Movie Review: 'Underworld: Blood Wars' (2017)

Beware of what critics have said about "Blood Wars" because this fan of the long-running “Underworld” franchise considers its latest installment, an absolute knockout. Kate Beckinsale, Theo James, and Charles Dance return for "Underworld: Blood Wars," a slick and enthralling follow-up to "Underworld Awakening."

"Blood Wars" picks up shortly after the events of the previous “Underworld,” as a new Lycan-led threat hunts Selena (Beckinsale) to learn the whereabouts of her and Michael's daughter. Meanwhile, Selene is still on the run from her former coven.

As always in the "Underworld" franchise, nothing is what it seems and as "Blood Wars" wears on, the heroes and villains switch hats with ready ease. It is a storytelling tactic that has always served the “Underworld” series well, and “Blood Wars” proves to be no exception.

In other majestically-conjured worlds, fans can always be certain of who the hero and the villains are. While “Underworld” has always managed to provocatively pose the question as to whether you can be so sure.

[Image by Screen Gems]
It is an added depth of storytelling that remains remarkably one-of-a-kind. While other franchises have flirted with “Underworld's” look, its twisty narrative is the one area they have left remarkably untouched. So is having a strong protagonist, another asset “Underworld” wields better than its peers.

In “Blood Wars,” Selene is still as likable an anti-heroine as she has ever been, and the rich cast of characters that surround her, provide her with something delicious to sink her teeth into. As one of film's groundbreaking female action stars, Beckinsale proves that she and Selene are vibrant and viable.  

After five movies Beckinsale's Selene is still feisty, feminine, heroic and vulnerable. Rooting for her is easy because she does not pretend to know everything and she openly cares for others, including male characters, a rarity among “Underworld’s” current slate of genre rivals.

As the revelations come pouring in, Selene remains constant. She, and relative “Underworld” rookie, David (a terrific Theo James), are the only certainty we have in an ever-evolving universe, where double crosses, and secret agendas remain the norm.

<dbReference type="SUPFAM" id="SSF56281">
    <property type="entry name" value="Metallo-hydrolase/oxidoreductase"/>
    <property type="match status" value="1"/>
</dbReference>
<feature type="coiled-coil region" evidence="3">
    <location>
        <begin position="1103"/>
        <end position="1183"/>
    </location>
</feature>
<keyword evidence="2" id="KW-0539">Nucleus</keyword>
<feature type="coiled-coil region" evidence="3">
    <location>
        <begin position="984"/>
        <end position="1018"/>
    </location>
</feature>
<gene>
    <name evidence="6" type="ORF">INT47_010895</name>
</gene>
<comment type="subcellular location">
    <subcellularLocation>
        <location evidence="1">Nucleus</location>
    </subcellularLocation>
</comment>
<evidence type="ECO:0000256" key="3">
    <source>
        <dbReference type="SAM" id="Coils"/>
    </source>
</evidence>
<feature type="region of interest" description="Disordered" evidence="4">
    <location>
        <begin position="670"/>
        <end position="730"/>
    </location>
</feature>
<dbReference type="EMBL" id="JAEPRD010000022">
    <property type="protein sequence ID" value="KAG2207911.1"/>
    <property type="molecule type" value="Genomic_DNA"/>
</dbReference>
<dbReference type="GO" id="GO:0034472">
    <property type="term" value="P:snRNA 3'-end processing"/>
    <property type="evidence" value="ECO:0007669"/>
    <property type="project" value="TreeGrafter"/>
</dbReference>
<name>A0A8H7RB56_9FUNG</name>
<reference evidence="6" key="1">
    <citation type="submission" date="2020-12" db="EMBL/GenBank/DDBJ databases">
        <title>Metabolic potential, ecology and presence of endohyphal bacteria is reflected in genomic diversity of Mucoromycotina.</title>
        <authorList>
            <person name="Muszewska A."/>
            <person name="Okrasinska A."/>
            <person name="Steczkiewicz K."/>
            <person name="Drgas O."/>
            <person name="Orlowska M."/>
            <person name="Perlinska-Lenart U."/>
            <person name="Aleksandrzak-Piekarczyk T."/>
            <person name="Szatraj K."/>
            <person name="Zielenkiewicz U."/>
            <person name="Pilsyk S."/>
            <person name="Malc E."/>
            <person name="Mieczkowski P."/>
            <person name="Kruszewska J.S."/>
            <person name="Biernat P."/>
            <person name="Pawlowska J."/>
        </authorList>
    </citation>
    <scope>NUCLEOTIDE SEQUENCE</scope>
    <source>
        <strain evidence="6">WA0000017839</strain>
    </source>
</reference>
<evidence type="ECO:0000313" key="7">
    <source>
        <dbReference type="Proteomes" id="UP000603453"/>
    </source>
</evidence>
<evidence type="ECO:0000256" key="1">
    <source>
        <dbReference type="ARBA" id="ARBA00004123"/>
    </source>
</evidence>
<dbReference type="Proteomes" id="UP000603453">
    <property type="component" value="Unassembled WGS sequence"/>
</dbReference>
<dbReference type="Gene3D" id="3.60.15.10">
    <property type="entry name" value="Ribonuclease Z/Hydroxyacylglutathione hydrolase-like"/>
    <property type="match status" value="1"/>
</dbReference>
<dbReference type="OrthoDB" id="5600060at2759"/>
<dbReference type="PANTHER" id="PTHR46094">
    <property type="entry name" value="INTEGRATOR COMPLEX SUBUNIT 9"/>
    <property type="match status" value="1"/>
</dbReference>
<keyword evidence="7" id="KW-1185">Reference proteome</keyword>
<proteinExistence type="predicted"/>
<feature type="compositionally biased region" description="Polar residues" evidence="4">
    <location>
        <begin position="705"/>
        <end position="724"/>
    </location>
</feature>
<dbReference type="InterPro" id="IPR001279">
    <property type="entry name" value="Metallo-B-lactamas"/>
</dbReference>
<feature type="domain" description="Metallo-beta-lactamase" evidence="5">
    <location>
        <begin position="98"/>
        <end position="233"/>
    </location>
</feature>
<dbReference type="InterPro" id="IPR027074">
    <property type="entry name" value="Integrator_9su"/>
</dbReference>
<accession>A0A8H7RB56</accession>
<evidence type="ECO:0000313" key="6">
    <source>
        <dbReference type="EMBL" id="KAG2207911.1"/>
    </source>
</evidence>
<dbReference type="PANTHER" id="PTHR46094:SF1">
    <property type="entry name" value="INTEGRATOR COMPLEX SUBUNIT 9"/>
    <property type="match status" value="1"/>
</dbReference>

[Image by Screen Gems]
Charles Dance's welcome return to the franchise allows his character to be better explored. In a rare outing, Dance gets to play a good guy, but in typical “Underworld” fashion, you are never quite sure he is. “Underworld” uses its casting choices to cleverly play with viewers' expectations and it succeeds. A lot of that is thanks to Dance's scene-stealing performance, which runs rich with his earnest gravitas.

With six films under its belt, “Underworld” is still kicking tail with a rich storyline that has countless places to go, and a lead character who remains consistently engaging enough to want to explore them. First-time director Anna Foerster helms “Blood Wars” with a finesse that keeps the pace flowing, without losing its needed rhythm.

The action is taught, though a little too punishing on our heroes, at times. The sequences are still well-choreographed and the hand-to-hand combat remains fraught with entertaining chills and fancy thrills.

“Underworld's” now-iconic and heavily repeated aesthetic continues to best suit its signature storytelling; which is appropriately gloomy and full of gray areas. After six installments "Underworld" knows what its fans want to see and has no problem giving it to them, in cobalt spades and silver bullets. Rating: 8/10

[Featured Image by Screen Gems]

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